Sunday, 16 January, 2022
HomeIndiaWhat is CrPC Section 151 — law under which Priyanka Gandhi has...

What is CrPC Section 151 — law under which Priyanka Gandhi has been arrested by UP Police

Congress leader Priyanka Gandhi and at least 10 others were arrested Tuesday, after being detained for over 30 hours. They were on their way to meet Lakhimpur Kheri violence victims.

Text Size:

New Delhi: The Uttar Pradesh Police formally arrested Congress general secretary Priyanka Gandhi Vadra and at least 10 others Tuesday evening, after detaining them for over 30 hours in Sitapur. The move came in a bid to “prevent the commission of cognizable offences”.

The Congress leader and others were detained Monday on their way to Lakhimpur Kheri, where eight people, including four farmers, died in clashes Sunday, following violence after a convoy of three SUVs hit a group of protesting farmers. One of the SUVs was owned by Ashish Mishra, the son of Union Minister of State for Home Ajay Mishra Teni.

In an interview to NDTV Monday from the guest house where she was kept in custody, Gandhi said the police initially detained her for violating section 144 (unlawful assembly of more than four people) of the Indian Penal Code. But she was told later that her arrest was under Section 151 (prevention of commission of cognizable offences) of the Code of Criminal Procedure (CrPC).

However, the Congress leader was given a formal arrest warrant only Tuesday evening.

Here’s a look at what Section 151 of the CrPC says.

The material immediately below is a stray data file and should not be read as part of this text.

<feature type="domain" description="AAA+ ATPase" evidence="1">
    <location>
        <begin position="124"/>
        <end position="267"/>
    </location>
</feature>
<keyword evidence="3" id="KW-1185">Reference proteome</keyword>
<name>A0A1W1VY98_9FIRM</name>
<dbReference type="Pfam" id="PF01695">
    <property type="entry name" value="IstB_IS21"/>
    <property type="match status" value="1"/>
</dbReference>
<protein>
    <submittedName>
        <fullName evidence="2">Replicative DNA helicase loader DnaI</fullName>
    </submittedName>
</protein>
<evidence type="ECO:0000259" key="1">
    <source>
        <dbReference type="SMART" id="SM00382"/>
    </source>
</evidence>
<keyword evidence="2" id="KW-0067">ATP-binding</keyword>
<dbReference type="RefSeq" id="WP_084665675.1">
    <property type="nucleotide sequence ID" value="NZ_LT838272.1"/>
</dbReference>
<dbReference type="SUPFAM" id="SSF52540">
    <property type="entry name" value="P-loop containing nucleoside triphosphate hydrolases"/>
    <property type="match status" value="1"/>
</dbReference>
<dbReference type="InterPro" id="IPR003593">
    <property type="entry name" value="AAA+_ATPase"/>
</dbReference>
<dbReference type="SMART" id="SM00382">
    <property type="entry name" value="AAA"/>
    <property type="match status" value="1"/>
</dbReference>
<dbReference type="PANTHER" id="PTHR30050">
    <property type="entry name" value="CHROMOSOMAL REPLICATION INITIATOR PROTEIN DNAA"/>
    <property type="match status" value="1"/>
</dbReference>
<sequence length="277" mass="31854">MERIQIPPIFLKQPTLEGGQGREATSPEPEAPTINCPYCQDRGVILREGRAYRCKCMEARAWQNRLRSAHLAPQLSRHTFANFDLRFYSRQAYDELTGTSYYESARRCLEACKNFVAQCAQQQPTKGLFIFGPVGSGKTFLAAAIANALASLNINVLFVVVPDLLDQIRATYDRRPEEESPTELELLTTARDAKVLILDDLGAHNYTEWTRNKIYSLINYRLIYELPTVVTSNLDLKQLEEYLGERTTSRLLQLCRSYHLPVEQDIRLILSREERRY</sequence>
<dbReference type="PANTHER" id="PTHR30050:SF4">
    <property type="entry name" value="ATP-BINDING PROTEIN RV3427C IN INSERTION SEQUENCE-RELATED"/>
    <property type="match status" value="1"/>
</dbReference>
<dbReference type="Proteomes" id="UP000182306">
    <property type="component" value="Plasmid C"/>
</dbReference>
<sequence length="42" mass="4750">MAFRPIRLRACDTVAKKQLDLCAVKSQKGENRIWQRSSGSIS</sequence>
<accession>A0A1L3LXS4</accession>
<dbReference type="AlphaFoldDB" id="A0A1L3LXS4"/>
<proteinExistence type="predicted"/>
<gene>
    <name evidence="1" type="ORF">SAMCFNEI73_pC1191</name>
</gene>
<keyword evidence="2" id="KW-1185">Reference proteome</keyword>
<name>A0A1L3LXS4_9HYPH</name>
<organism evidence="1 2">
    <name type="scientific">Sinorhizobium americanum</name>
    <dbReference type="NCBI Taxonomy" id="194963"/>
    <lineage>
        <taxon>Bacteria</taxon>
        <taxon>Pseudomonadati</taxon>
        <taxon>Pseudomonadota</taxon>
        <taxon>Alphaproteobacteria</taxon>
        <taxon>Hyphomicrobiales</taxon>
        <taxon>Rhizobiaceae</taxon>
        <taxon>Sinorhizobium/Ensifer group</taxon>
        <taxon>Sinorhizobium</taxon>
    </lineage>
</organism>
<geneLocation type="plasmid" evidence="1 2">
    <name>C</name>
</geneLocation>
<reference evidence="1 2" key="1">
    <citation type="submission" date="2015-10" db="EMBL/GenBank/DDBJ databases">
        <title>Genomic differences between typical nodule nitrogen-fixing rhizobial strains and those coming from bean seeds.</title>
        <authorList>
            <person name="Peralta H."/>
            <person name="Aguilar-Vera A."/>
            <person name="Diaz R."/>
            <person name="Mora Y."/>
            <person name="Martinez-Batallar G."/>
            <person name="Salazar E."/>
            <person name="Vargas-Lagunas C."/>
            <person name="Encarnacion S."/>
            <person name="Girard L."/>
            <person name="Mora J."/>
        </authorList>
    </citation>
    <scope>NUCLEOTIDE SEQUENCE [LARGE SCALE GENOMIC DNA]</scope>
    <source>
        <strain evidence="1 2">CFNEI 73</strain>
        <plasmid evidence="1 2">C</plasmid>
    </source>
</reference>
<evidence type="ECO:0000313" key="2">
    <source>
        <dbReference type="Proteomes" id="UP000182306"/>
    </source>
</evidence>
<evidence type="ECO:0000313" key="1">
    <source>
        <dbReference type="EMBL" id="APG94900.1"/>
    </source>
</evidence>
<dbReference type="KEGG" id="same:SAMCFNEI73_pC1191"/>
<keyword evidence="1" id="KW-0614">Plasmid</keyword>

Also read: Pain, anger in Lakhimpur Kheri as dead farmers’ kin cry ‘cold-blooded murder, Yogi’s gunda raj’


The law used in the case

According to Indian law search engine Indian Kanoon, Section 151 of the CrPC states: “A police officer knowing of a design to commit any cognizable offence may arrest, without orders from a Magistrate and without a warrant, the person so designing, if it appears to such officer that the commission of the offence cannot be otherwise prevented.”

Section 151 (2) states that any person arrested under this law cannot be detained in custody for more than 24 hours from the time of arrest “unless his further detention is required or authorised under any other provisions of this Code or of any other law for the time being in force”.

The CrPC defines a “cognizable offence” as an offence where a police officer can make an arrest with a warrant according to the First Schedule or “under any other law for the time being in force”.

Examples of a cognizable offence, which are usually grave in nature, include murder, rape, kidnapping, dowry death, theft, waging or attempting to wage war or abetting the waging of war against the Government of India, criminal breach of trust and unnatural offences.

In case of a cognizable offence, the police must register an FIR according to Section 154 of the CrPC.

(Edited by Amit Upadhyaya)


Also read: Drama after deaths in Lakhimpur Kheri — how UP cops stopped opposition from reaching spot


 

Subscribe to our channels on YouTube & Telegram

Why news media is in crisis & How you can fix it

India needs free, fair, non-hyphenated and questioning journalism even more as it faces multiple crises.

But the news media is in a crisis of its own. There have been brutal layoffs and pay-cuts. The best of journalism is shrinking, yielding to crude prime-time spectacle.

ThePrint has the finest young reporters, columnists and editors working for it. Sustaining journalism of this quality needs smart and thinking people like you to pay for it. Whether you live in India or overseas, you can do it here.

Support Our Journalism

Most Popular

×